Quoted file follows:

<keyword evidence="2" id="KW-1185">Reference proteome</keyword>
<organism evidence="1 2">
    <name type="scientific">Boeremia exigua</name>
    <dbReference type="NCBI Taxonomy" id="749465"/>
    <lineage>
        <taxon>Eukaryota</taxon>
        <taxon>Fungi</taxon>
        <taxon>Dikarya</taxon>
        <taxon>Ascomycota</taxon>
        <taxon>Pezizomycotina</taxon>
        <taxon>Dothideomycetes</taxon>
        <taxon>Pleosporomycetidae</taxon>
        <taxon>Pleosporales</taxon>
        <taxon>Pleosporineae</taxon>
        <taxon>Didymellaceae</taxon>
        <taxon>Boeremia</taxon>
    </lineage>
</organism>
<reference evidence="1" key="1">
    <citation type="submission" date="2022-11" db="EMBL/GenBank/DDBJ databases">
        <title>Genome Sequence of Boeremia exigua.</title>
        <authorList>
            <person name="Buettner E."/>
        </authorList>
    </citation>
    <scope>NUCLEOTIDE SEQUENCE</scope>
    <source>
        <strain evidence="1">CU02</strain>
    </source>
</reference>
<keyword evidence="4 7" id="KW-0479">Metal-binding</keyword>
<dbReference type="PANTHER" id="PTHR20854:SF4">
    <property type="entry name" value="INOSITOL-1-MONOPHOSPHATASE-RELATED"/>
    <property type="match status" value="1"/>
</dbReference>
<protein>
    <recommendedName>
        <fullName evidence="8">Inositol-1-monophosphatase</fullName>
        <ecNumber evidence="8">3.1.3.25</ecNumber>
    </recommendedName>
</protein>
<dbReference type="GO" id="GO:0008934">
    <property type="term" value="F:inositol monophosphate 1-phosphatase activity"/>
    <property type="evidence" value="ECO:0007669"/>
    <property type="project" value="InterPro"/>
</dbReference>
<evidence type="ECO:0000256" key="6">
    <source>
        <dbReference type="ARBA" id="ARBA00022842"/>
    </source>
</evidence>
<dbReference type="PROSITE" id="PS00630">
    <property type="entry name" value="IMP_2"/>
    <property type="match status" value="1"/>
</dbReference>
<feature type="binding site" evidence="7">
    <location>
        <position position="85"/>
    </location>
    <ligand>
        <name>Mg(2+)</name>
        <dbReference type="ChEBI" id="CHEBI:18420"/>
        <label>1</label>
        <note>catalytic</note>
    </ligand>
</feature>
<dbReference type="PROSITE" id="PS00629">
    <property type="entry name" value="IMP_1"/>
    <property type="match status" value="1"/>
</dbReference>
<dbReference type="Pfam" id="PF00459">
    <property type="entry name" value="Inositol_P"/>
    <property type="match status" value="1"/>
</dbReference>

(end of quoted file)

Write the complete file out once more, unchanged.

<keyword evidence="2" id="KW-1185">Reference proteome</keyword>
<organism evidence="1 2">
    <name type="scientific">Boeremia exigua</name>
    <dbReference type="NCBI Taxonomy" id="749465"/>
    <lineage>
        <taxon>Eukaryota</taxon>
        <taxon>Fungi</taxon>
        <taxon>Dikarya</taxon>
        <taxon>Ascomycota</taxon>
        <taxon>Pezizomycotina</taxon>
        <taxon>Dothideomycetes</taxon>
        <taxon>Pleosporomycetidae</taxon>
        <taxon>Pleosporales</taxon>
        <taxon>Pleosporineae</taxon>
        <taxon>Didymellaceae</taxon>
        <taxon>Boeremia</taxon>
    </lineage>
</organism>
<reference evidence="1" key="1">
    <citation type="submission" date="2022-11" db="EMBL/GenBank/DDBJ databases">
        <title>Genome Sequence of Boeremia exigua.</title>
        <authorList>
            <person name="Buettner E."/>
        </authorList>
    </citation>
    <scope>NUCLEOTIDE SEQUENCE</scope>
    <source>
        <strain evidence="1">CU02</strain>
    </source>
</reference>
<keyword evidence="4 7" id="KW-0479">Metal-binding</keyword>
<dbReference type="PANTHER" id="PTHR20854:SF4">
    <property type="entry name" value="INOSITOL-1-MONOPHOSPHATASE-RELATED"/>
    <property type="match status" value="1"/>
</dbReference>
<protein>
    <recommendedName>
        <fullName evidence="8">Inositol-1-monophosphatase</fullName>
        <ecNumber evidence="8">3.1.3.25</ecNumber>
    </recommendedName>
</protein>
<dbReference type="GO" id="GO:0008934">
    <property type="term" value="F:inositol monophosphate 1-phosphatase activity"/>
    <property type="evidence" value="ECO:0007669"/>
    <property type="project" value="InterPro"/>
</dbReference>
<evidence type="ECO:0000256" key="6">
    <source>
        <dbReference type="ARBA" id="ARBA00022842"/>
    </source>
</evidence>
<dbReference type="PROSITE" id="PS00630">
    <property type="entry name" value="IMP_2"/>
    <property type="match status" value="1"/>
</dbReference>
<feature type="binding site" evidence="7">
    <location>
        <position position="85"/>
    </location>
    <ligand>
        <name>Mg(2+)</name>
        <dbReference type="ChEBI" id="CHEBI:18420"/>
        <label>1</label>
        <note>catalytic</note>
    </ligand>
</feature>
<dbReference type="PROSITE" id="PS00629">
    <property type="entry name" value="IMP_1"/>
    <property type="match status" value="1"/>
</dbReference>
<dbReference type="Pfam" id="PF00459">
    <property type="entry name" value="Inositol_P"/>
    <property type="match status" value="1"/>
</dbReference>